THE TOP TEN PHOTOGRAPHY MISTAKES TO AVOID

1:  NOT PAYING ATTENTION TO THE BACKGROUND

Pay attention to what is in the background. Sometimes we get so absorbed in our subject we forget to look at what is behind the subject that may detract from the main focus such as a dog raising it’s leg to relieve himself.

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2:  NOT THINKING ABOUT LIGHTING

Lighting is key to making the subject pop. Focus on natural light that is not too harsh and will complement the subject.

3:  AVOIDING CANDID SHOTS

Don’t make the mistake of trying to have everything be perfect and ending up with a sterile image. Many times the unguarded candid shots are the best at capturing true emotion.

4:  SHOOTING RIGHT INTO THE SUN

A lot of beginners think that taking photos with bright light behind your subject is great but it is generally a big no-no unless you are trying to create a dramatic effect. Your camera’s exposure system will see the bright light and compensate making the subject too dark. Always try to have the light source to the side or in front of the subject.

5:  NEVER ZOOMING IN

Most photos are taken from too far away and have to be cropped resulting in a loos of quality. When composing your image use the zoom lens on your camera for the most pleasing composition. If you don’t have a zoom simple move closer to the subject. Fill the frame with important elements and leave out anything that is extraneous.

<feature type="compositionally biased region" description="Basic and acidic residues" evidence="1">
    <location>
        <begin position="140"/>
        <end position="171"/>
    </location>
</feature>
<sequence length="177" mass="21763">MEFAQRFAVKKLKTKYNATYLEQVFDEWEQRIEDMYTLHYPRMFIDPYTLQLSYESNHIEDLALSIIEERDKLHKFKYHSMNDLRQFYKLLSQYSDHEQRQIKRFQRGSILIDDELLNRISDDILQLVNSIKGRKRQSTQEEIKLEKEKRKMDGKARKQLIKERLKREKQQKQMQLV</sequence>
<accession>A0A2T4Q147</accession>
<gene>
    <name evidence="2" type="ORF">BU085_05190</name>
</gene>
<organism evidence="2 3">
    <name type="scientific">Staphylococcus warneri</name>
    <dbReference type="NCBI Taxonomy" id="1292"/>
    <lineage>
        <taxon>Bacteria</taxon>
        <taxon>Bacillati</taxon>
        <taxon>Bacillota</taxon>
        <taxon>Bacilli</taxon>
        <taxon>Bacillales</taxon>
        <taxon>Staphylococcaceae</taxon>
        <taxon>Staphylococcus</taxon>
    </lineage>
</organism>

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6:  LEAVING THE LENS CAP ON

Duh !! Enough said.

7: PERFECTLY CENTERING THE SUBJECT

Avoid always centering the subject and ending with boring pictures. Instead use the “rule of thirds.” This guideline proposes that an image should be imagined as divided into nine equal parts by two equally spaced horizontal lines and two equally spaced vertical lines, and that important compositional elements should be placed along these lines or their intersections. By aligning a subject with these points  more tension, energy and interest in the composition is created than simply centering the subject.

8: NOT WORRYING ABOUT FOCUS

By all means, don’t “worry” about focus but certainly pay attention to the focusing system of your camera to make sure the auto system has indeed focused on the focus point. To be sue you can always use the manual focus  on your camera if it is so equipped.

9: BEING FRUGAL WITH YOUR SHOTS

Many years ago when most photography was done with film shooting too many pictures was a concern because of the cost involve. With the advent of digital photography that is no longer a concern. If the image is not up to your standards delete it. Shoot to your heart’s content. Shoot from a variety of angles, time of day, camera settings, etc. Explore, experiment. Find your “sweet spot” and never worry about taking too many shots.

10:STICKING TO THE SAME ANGLES

As in # 9 above, “Shoot from a variety of angles, time of day, camera settings, etc. Explore, experiment. Find your “sweet spot” and never worry about taking too many shots.

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This article is reprinted from the Fracture website http://www.fracture.com

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